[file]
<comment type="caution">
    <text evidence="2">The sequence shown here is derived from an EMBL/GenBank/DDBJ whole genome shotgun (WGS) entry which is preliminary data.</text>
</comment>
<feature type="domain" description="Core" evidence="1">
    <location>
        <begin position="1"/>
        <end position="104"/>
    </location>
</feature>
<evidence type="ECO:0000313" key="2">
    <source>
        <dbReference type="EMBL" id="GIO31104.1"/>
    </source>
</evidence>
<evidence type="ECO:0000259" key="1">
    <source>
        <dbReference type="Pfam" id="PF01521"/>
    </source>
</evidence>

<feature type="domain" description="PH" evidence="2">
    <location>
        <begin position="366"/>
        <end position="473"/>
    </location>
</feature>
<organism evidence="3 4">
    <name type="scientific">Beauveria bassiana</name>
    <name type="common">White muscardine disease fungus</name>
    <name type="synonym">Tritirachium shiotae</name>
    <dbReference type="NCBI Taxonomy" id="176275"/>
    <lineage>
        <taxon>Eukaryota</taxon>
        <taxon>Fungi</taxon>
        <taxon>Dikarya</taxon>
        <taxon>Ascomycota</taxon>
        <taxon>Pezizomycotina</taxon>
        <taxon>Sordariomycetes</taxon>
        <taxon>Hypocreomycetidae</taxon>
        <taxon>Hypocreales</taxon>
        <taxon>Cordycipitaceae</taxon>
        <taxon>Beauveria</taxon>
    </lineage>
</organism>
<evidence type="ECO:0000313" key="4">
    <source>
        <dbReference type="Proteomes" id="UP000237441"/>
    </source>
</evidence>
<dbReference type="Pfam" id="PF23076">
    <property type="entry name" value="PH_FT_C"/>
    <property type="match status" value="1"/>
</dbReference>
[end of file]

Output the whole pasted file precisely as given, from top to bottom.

<comment type="caution">
    <text evidence="2">The sequence shown here is derived from an EMBL/GenBank/DDBJ whole genome shotgun (WGS) entry which is preliminary data.</text>
</comment>
<feature type="domain" description="Core" evidence="1">
    <location>
        <begin position="1"/>
        <end position="104"/>
    </location>
</feature>
<evidence type="ECO:0000313" key="2">
    <source>
        <dbReference type="EMBL" id="GIO31104.1"/>
    </source>
</evidence>
<evidence type="ECO:0000259" key="1">
    <source>
        <dbReference type="Pfam" id="PF01521"/>
    </source>
</evidence>

<feature type="domain" description="PH" evidence="2">
    <location>
        <begin position="366"/>
        <end position="473"/>
    </location>
</feature>
<organism evidence="3 4">
    <name type="scientific">Beauveria bassiana</name>
    <name type="common">White muscardine disease fungus</name>
    <name type="synonym">Tritirachium shiotae</name>
    <dbReference type="NCBI Taxonomy" id="176275"/>
    <lineage>
        <taxon>Eukaryota</taxon>
        <taxon>Fungi</taxon>
        <taxon>Dikarya</taxon>
        <taxon>Ascomycota</taxon>
        <taxon>Pezizomycotina</taxon>
        <taxon>Sordariomycetes</taxon>
        <taxon>Hypocreomycetidae</taxon>
        <taxon>Hypocreales</taxon>
        <taxon>Cordycipitaceae</taxon>
        <taxon>Beauveria</taxon>
    </lineage>
</organism>
<evidence type="ECO:0000313" key="4">
    <source>
        <dbReference type="Proteomes" id="UP000237441"/>
    </source>
</evidence>
<dbReference type="Pfam" id="PF23076">
    <property type="entry name" value="PH_FT_C"/>
    <property type="match status" value="1"/>
</dbReference>